The Standard Organization of Nigeria (SON) last week intercepted 60 containers containing two million tyres, worth over N5 billion in a satellite suburb of Lagos. These tyres were imported by some Chinese nationals into the country, with the tyres re-labelled after being stuffed together for over four weeks enroute China. Continue reading
The eight years of Boko Haram insurgence in Nigeria’s North-east region has wiped out the economic and agricultural opportunities of the region. Most of its population now reside in the Internally Displaced Persons camps (IDPs), such as the one in Dikwa. About 20,000 people have so far died from the violence in the area and 2.6 million rendered homeless.
One of the IDP’s told the GOnews correspondent that she had to seek refuge in the camp to flee from hunger and insecurity in her village. “Over 300 people arrive the camp daily fleeing from the rising scale of malnutrition in the area”.
The Federal Government of Nigeria is unable to arrest the famine in the region, in spite of its huge agricultural and economic potentials. The camps rely mainly on food provided by the United Nations Aid agencies.
Xenophobia attacks in South Africa is becoming disturbing. Over 60 people have been confirmed killed and shops allegedly belonging to Nigerians and Pakistanis razed down. Many of the locals said that the shops were attacked because they were involved in drug peddling and prostitution.
It is believed that foreigners were being targeted because there is a common believe that they were responsible for the lack of jobs among poor South Africans.
It is worrisome for citizens to take laws into their hands by applying jungle justice as a recipe for their lack and poverty. The locals are mere victims of the prevailing socioeconomic hardship in South Africa.
The fact remains that as far as Africa does not industrialized, her citizens would continue to compete violently for scarce resources, that is what is playing out in South Africa. Jobs are scarce, and the few opportunities are taken over by Africans from other countries who are more skilled.
However, the South African Police have tried to stop the violence by firing rubber bullets and water canon to stem the pro and anti-immigrant protest.
Our source revealed that a mammoth crowd gathered at Karaka Community Centre located in a suburb area of Port Harcourt to confirm the strange news of a woman who was allegedly delivered of a kid, after a religious exercise.
According to an eye witness, the woman has been pregnant for the past 3 years until her recent delivery.
Since the strange event occurred, many people have remained dumb founded in the community.
On a trip to town, Naijavoxpop encountered two childhood friends in the oil rich capital city of Port Harcourt in Nigeria. Cherise and Raymond who shared everything in common, except views on their nationality.
The former recognizes the need for an inclusive Nigeria that has been undermined by selfishness, greed, corruption and exclusion. He posited further that these challenges have been the cause of the nation’s dilemma. However, the latter disagrees, stating irreconcilable differences of nationhood as being behind the travails of the country. We interviewed them in order to get a feel of what their perspectives are about Nigeria and the agitations for the sovereign State of Biafra. Continue reading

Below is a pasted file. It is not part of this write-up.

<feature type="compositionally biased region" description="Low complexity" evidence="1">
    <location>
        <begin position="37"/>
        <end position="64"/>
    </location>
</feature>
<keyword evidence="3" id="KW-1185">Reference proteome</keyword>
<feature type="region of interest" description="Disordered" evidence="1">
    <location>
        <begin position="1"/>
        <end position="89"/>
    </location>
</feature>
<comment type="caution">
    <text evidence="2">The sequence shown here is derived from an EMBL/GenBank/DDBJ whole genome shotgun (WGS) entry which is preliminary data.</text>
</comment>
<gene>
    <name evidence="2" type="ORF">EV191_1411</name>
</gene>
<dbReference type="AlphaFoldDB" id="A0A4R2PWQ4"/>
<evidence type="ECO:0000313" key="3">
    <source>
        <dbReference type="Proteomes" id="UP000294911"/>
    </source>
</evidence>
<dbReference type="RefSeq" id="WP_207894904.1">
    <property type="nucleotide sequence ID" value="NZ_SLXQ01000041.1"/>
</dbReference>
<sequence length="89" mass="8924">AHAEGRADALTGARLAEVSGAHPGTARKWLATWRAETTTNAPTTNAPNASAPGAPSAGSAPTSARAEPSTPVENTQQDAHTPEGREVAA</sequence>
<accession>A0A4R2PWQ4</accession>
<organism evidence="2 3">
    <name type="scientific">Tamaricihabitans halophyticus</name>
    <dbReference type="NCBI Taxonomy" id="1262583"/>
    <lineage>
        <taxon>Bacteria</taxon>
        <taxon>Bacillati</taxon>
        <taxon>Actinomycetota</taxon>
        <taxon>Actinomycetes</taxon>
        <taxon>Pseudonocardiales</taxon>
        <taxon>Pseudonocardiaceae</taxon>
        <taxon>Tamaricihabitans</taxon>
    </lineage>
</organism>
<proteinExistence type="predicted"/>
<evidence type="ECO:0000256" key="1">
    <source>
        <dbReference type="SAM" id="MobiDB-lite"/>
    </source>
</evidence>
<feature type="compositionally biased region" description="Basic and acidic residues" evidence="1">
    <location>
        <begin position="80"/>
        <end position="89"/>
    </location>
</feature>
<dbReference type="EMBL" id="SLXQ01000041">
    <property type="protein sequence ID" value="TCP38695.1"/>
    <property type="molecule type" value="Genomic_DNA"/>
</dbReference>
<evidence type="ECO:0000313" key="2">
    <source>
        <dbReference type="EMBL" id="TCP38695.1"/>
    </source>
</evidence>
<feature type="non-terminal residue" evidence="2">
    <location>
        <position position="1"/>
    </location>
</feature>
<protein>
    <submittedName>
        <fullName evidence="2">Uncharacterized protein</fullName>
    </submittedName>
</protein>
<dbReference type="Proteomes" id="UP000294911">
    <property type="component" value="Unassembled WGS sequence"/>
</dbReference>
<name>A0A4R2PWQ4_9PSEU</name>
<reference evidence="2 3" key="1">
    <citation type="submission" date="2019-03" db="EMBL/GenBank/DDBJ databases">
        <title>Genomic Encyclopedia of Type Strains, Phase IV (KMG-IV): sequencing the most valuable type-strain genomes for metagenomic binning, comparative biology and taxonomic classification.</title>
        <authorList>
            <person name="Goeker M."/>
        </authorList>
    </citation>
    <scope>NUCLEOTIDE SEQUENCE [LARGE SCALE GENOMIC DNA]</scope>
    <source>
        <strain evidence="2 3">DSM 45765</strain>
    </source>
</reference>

Bole is a street food that consist of roasted plantain, yam and fish with pepper sauce. It is popular among the Niger Delta people. Your visit to Port Harcourt without a bite of bole is incomplete. Continue reading
Nigerian Art history has attracted huge admiration from different parts of the world, from the Nok terracotta to the Benin bronze art pieces. Art history is a source of inspiration for many socio-cultural groups in Nigeria because it reminds them of their heritage.
Naijavoxpop paid a visit to the National Commission for Museums and Monument in Port Harcourt and the Officer-in-charge of Heritage and Monument, Mr. Dagogo took us through a journey of Nigeria’s art history. Continue reading
The rise of street hawking in Nigeria is a huge burden on the development of children, despite the advocacy against child labour, parents and family members are still involved in using their wards to sell products on the streets, largely out of selfish reasons. Continue reading
The growing presence of mentally challenged people in major cities around the country has become a source of concern for many sympathetic Nigerians. From Lagos to Port Harcourt you would find mentally sick people in different streets corners and major highways walking from one point to the other. The last time the nation witnessed such a situation was in the 1990’s during the Structural Adjustment Programmme (SAP) where the people were meant to cut down on their foreign consumption and look inwards because of the nation’s poor economy. A psychiatric nurse, who wants to remain anonymous, said that the present economic downturn in Nigeria might have been responsible for the rising cases of mentally sick persons in the country. He admitted further that “this is because economic recession leads to the loss of jobs, which means more and more people are thrown out of their work and left with no source of livelihood. The resultant effect is depression, which they may never come out of. In the hospital where I work the number of out-patients and those on admission from depression have increased. However, drug addiction and hereditary factors have also added to the mental burden in the society”. Continue reading